Sweet 16 preview: No. 3 Oregon vs. No. 7 Michigan
Michigan has authored the most compelling story in the nation this March. It began down the stretch, as Michigan won six of its last eight regular-season games. Then, as the team was prepping to go to Washington, D.C., for the Big Ten tourney, the club’s plane careened off the runway and crashed. John Beilein let the players decide if they still wanted to fly the next day or just forfeit. The team opted to fly, arriving the day of its opening game vs. Illinois.
No. 8 Michigan proceeded to win four games in four days to claim the Big Ten tourney crown. And the party hasn’t stopped, as the Wolverines are now in the Sweet 16 for the third time in five years. Hard to believe that in early February, Michigan had lost five of eight games and was 14-9 overall and 4-6 in the Big Ten.
Now, this squad is thinking big in an out-of-the-blue run similar to the one the 1989 team made to the national championship behind interim coach Steve Fisher and Glen Rice. Can this team go all the way like that one? Perhaps. This is a skilled team led by point man Derrick Walton Jr., and Zak Irvin is playing the best ball of his career. And 6-10 D.J. Wilson and 6-11 Moritz Wagner are matchup nightmares who can take over a game.
Beilein guided Michigan to the title game in 2013, falling to Louisville. Don’t be shocked if the Wolverines at least reach the Elite Eight, where they would play the winner of No. 1 Kansas vs. No. 4 Purdue, a team Michigan beat twice this season including in OT in the Big Ten tourney.
No. 3 Oregon (31-5) vs. No. 7 Michigan (26-11), Thursday, Kansas City, Midwest
John Beilein NCAA record: 19-10, one NCAA runner-up (2013)
Last Sweet 16 appearance: 2014, lost to Kentucky in Elite Eight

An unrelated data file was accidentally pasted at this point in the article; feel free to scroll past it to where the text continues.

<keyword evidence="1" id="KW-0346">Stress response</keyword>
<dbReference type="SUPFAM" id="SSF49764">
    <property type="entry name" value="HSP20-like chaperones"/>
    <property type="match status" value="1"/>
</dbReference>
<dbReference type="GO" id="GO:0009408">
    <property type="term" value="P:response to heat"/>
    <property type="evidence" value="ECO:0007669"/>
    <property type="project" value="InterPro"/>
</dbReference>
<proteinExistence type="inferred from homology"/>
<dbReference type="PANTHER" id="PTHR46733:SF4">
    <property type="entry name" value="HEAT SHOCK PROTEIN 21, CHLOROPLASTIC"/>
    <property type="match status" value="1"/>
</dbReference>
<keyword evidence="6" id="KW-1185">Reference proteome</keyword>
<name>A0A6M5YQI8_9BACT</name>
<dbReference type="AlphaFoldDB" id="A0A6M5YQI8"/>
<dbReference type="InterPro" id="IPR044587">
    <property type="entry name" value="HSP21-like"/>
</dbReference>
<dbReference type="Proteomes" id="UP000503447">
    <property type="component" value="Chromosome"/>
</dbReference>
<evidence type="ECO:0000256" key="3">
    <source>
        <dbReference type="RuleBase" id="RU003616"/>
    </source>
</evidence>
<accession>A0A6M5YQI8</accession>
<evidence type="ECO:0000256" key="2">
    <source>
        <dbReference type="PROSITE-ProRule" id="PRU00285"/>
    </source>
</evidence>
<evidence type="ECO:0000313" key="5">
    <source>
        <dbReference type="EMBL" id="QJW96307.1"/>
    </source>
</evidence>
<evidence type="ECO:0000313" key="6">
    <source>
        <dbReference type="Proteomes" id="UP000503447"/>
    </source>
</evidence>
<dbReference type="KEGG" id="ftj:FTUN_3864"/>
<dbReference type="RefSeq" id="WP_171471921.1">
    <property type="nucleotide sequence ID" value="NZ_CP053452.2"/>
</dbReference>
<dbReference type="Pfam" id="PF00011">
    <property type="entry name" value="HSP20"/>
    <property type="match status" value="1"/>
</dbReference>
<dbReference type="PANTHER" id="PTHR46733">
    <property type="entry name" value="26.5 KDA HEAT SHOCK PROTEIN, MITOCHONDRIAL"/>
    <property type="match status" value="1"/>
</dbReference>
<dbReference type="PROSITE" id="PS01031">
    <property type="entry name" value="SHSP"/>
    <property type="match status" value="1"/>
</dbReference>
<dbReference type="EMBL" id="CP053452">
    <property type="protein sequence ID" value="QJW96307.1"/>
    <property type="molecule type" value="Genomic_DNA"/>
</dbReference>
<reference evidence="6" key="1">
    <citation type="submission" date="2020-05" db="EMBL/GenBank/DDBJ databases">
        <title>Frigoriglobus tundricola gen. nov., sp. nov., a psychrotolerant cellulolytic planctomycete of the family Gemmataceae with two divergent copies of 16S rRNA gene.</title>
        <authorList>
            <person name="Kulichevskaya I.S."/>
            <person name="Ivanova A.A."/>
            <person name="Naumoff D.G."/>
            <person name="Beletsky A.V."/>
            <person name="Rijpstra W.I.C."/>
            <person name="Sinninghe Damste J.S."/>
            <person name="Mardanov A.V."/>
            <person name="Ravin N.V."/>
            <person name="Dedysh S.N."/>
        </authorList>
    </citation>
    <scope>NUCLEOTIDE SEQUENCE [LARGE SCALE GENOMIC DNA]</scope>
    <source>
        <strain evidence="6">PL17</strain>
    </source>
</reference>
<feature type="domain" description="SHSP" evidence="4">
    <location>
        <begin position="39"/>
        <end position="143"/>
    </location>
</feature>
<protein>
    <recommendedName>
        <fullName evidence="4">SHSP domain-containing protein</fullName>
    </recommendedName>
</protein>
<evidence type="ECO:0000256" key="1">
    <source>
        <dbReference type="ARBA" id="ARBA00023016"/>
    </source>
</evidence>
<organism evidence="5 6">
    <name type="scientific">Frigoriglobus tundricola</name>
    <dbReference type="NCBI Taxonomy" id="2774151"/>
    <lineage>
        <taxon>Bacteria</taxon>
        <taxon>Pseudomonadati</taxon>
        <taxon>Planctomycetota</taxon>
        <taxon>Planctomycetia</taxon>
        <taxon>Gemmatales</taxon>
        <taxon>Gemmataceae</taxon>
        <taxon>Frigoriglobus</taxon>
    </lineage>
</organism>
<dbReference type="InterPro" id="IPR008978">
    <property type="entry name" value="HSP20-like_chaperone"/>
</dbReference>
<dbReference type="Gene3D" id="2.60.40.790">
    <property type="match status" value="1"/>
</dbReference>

Key player: Derrick Walton Jr. The senior is the catalyst for the surging Wolverines, who have won 12 of their last 14 games. Walton does it all, scoring, assisting and rebounding. And he’s also a great leader who is tough. He never fails to impact a game in some fashion, averaging 15.4 points, 4.8 rebounds and 4.9 assists.
Key number: +3.6, Michigan’s turnover margin. That ranks No. 1 in the Big Ten. The Wolverines commit a league-low 9.2 turnovers per game while their foes average 12.8. Michigan also is an excellent shooting team, ranking first in field-goal percentage (48.4) and free-throw percentage (77.6).
Know Oregon: The Ducks have one of the Pac-12’s most consistent programs, making their fifth consecutive NCAA trip after tying Arizona for the league regular-season title and losing to the Wildcats in the Pac-12 tourney championship tilt. Last season, Oregon lost in the Elite Eight to Oklahoma. The Ducks also came within a game of the Final Four in 2007 and 2002. This could be the year the program finally breaks through to college basketball’s holy land for the first time since winning the NCAA’s first national title in 1939. In his seventh season in Eugene, Dana Altman has Oregon humming. After a 2-2 beginning this season, the Ducks ripped off 17 consecutive victories. In fact, they have won 29 of 32 entering the Sweet 16. This is a talented offensive club with five players who average in double-figures. The unquestioned star is Dillon Brooks, a 6-7 junior who averages a team-high 16.4 points and was Pac-12 Player of the Year. Jordan Bell (8.3 rpg) cleans the glass and was the Pac-12 Defensive Player of the Year, a 6-9 junior enforcer. But UO lost a key cog when Chris Boucher suffered a season-ending knee injury in the Pac-12 tourney. He was a good rebounder and shot blocker, a big reason why Oregon is No. 2 in the country in blocks (6.5 pg).